Everything you need to know about having a new carpet fitted


Choose the perfect carpet for any room of your home with a guide to fabulous flooring.

Forget hardwood flooring and flagstone tiles, there’s nothing better than sinking your toes into a squishy, warm carpet when you get home from work and it’s cold outside. The right carpet can do wonders to a room, and there is such a variety of textures, patterns and colours to choose from today – gone are the days of garish swirly carpets in 50 shades of beige.

Carpets are a large and (often) expensive part of a home, so you don’t want to get it wrong. When fitting a carpet, there is so much to consider. From size and budget to colour and texture, it can be one of the most complex things to get right in the home. But it doesn’t have to be. Here are ten things to consider for a stress-free carpet fitting.

1. Get your measurement right!

This step is essential for planning your budget and getting the best quality carpet you can afford. We suggest measuring the width and the length of the room at the widest points. Then multiply the two measurements for an idea of the total square metres required. You will then be able to work out the approximate price of your carpet by multiplying this number by the square meter price of your chosen carpet.

2. Make the right choice

This is where the fun begins. Do you want a carpet that’s firm and coarse or one that you can sink your feet into? This may depend on which area you are carpeting. For example, high traffic areas, such as staircases, will need hardwearing fibre, whereas bedrooms and living rooms can afford to have a softer material. An 80:20 wool, to nylon blend, meanwhile, will provide a good balance of softness and durability. Some carpets will last longer than others too, so it may be worth splashing the cash for a better-quality material, which will save you money in the long run.

3. Make a plan for throwing away your old carpet

It’s best to decide how you’ll dispose of the old carpet beforehand, as this may cost money. Some retailers may do this for you on the delivery of your new carpet, but make sure you look into their recycling policy. Some local councils have carpet removal services, but this isn’t the norm. If your carpet is in reasonable condition, you might be able to donate it to a furniture charity shop or give it away on a site like Freecycle.org. Ask local allotment holders if they would find it useful – it’s a great material for insulating compost heaps. Some animal shelters also take carpet donations, using them as mats for kennels.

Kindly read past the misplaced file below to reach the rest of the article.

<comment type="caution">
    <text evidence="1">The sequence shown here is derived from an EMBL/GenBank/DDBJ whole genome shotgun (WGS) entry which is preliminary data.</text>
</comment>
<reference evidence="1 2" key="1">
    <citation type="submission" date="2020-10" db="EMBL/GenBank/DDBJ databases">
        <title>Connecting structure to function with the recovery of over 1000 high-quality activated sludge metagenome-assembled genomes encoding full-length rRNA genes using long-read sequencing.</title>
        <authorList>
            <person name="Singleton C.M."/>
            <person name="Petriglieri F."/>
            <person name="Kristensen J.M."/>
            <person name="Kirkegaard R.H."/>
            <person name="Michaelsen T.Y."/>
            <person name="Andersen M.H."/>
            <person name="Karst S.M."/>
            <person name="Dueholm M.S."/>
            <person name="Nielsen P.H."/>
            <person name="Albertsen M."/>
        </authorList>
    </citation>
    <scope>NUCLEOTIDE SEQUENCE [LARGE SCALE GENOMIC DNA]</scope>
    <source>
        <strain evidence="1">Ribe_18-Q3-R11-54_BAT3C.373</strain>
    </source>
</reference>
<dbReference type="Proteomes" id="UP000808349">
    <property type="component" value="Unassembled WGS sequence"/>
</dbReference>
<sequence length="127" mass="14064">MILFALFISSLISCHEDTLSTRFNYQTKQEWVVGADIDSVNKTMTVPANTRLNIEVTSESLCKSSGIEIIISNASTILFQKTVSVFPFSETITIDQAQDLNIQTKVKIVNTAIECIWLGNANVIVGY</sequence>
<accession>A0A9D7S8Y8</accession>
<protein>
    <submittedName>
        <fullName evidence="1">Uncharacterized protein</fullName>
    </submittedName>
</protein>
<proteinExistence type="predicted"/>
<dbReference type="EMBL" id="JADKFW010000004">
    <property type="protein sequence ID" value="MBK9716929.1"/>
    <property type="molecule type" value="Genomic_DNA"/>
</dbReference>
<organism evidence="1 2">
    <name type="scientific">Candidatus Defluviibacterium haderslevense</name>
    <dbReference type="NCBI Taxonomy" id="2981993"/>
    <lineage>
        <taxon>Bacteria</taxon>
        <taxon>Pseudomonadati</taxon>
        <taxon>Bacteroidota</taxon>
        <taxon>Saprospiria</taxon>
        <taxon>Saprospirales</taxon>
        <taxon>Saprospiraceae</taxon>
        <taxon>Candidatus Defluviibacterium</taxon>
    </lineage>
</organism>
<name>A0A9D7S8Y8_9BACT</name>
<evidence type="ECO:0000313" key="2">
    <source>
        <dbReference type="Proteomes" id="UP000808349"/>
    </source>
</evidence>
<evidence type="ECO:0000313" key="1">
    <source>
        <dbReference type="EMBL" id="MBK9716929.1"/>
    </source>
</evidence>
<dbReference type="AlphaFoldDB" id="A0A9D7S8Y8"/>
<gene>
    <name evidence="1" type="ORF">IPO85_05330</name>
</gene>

4. Clear the room

Remove all furniture from the room – you’ll need access to the entire floor. Then, vacuum the old carpet to get rid of any excess dust before you pull it up. You might want to wear a dust mask if the carpet is old or damp.

5. Get rid of your old carpet

It’s out with the old and in with the new. Start in one corner, pulling up the carpet with pliers. Use a utility or carpet knife to slice the carpet into manageable strips and roll it up as you go along. Heavy-duty gloves are a good idea to avoid cutting your hands.

But while you’ll certainly save money by doing it yourself, you could save yourself the hassle and get someone to do it for you…

6. Take the underlay away

Don’t cut any corners and try to save money by keeping your old underlay. It’s unlikely it will have much life left in it and a good underlay will prolong the life of your carpet. Underlay is either glued or stapled around the perimeter of the floor. If it’s glued, an adhesive remover and scraper should be your weapons of choice. For staples, pliers and a flat-bladed screwdriver will do the trick. Then, as with the carpet, cut the underlay into sections and pull it up from the edges.

7. Air the room

Ventilation is vital! With excess dust and fibres around, fling open the windows for as long as you can during the process.

8. Take advantage of the bare floor

If your floor is uneven or damaged, now’s your time to get it repaired. Also, make sure you hoover up at this stage, to remove any debris left behind from the old carpet.

9. Fitting your new carpet

For the best result, it’s recommended that you get your new carpet fitted professionally. Most shops will offer a fitting service. Keep an eye out for any rucks after the fitting, as this means it hasn’t been laid properly.

10. Hoover your new carpet

Don’t be afraid to hoover your carpet as soon as it’s been laid. It’s won’t cause any damage and removes any short fibres that might otherwise stick to your feet or socks and get walked through the house. Do it at regular intervals as more fibres rise to the surface – you really cannot over-vacuum a wool-rich carpet.


So, for all your carpet requirements look no further than the team at Blackberry Hill Carpets and Flooring. Call us on 01858 288 031 or email gareth@blackberryhill.co.uk.